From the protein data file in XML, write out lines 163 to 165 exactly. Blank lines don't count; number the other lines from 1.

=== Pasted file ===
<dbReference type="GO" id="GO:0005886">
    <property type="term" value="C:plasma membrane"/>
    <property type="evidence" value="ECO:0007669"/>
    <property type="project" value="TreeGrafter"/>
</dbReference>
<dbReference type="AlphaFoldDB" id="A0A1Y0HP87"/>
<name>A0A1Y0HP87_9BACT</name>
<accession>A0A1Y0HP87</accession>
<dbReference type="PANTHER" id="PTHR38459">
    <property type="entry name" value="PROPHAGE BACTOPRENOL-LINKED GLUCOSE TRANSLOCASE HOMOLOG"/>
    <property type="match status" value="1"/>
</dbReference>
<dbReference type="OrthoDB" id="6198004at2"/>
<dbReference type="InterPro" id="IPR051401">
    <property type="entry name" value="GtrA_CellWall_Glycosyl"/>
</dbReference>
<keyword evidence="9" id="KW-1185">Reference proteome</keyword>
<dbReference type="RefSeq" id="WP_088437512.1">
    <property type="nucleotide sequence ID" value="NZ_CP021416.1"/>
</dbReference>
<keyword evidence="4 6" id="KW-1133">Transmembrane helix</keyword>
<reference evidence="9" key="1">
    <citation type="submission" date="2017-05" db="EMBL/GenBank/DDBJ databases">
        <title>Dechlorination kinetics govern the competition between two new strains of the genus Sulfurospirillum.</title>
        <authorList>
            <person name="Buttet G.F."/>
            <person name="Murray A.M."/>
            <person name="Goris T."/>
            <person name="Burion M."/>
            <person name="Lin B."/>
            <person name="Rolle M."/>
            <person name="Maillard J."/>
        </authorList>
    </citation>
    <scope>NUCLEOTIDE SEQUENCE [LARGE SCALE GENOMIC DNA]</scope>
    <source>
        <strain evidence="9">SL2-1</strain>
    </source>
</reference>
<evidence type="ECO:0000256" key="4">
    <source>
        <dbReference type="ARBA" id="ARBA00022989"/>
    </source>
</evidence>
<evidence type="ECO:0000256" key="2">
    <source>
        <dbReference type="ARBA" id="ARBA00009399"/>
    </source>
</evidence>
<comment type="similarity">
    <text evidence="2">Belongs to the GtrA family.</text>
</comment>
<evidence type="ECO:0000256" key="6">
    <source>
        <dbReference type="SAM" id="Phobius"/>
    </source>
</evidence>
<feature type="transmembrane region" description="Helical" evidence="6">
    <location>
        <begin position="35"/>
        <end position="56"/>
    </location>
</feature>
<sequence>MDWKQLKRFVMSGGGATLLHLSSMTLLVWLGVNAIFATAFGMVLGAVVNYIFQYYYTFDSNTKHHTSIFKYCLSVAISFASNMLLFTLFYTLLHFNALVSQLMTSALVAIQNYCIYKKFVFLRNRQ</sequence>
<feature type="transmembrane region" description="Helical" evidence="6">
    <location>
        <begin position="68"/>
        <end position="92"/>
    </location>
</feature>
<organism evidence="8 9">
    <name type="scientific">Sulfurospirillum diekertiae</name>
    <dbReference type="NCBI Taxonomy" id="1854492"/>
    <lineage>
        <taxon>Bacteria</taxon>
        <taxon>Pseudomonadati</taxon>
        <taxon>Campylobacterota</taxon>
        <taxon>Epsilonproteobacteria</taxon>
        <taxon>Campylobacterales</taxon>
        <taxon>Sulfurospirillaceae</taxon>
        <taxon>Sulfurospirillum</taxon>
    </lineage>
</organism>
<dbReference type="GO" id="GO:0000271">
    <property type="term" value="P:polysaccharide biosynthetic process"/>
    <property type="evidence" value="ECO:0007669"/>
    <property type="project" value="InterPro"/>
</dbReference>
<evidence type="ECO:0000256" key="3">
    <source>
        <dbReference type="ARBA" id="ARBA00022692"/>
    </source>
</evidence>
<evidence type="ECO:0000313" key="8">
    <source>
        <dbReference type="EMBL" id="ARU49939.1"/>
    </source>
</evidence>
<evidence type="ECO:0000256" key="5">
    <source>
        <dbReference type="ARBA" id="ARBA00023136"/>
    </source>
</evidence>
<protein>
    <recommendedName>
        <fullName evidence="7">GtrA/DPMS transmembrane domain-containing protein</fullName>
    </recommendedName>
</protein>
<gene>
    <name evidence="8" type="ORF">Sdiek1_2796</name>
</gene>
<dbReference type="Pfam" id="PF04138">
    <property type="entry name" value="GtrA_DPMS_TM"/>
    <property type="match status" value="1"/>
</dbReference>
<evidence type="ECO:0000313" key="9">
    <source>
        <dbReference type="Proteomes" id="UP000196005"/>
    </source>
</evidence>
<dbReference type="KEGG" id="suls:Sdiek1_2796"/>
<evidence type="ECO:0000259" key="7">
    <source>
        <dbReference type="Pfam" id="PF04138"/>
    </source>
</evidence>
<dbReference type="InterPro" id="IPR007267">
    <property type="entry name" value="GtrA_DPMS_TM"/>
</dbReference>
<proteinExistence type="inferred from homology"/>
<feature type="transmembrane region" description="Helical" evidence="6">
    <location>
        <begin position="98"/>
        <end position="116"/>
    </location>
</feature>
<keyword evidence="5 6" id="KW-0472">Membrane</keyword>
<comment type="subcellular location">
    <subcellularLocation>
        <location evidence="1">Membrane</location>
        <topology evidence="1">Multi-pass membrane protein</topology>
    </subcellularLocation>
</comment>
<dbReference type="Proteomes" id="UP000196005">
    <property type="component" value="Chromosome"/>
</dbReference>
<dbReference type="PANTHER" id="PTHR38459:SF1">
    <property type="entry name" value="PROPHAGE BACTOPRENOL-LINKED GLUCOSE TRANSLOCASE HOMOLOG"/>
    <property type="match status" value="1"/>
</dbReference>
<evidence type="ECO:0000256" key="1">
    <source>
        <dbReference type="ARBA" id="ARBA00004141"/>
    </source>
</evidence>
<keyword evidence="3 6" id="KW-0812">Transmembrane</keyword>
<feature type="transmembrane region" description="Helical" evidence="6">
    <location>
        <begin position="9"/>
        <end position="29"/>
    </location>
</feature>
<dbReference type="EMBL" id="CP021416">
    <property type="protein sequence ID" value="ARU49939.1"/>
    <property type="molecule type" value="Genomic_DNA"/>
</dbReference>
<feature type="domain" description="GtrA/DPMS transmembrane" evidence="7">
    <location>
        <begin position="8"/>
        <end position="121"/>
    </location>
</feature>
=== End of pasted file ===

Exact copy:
<dbReference type="EMBL" id="CP021416">
    <property type="protein sequence ID" value="ARU49939.1"/>
    <property type="molecule type" value="Genomic_DNA"/>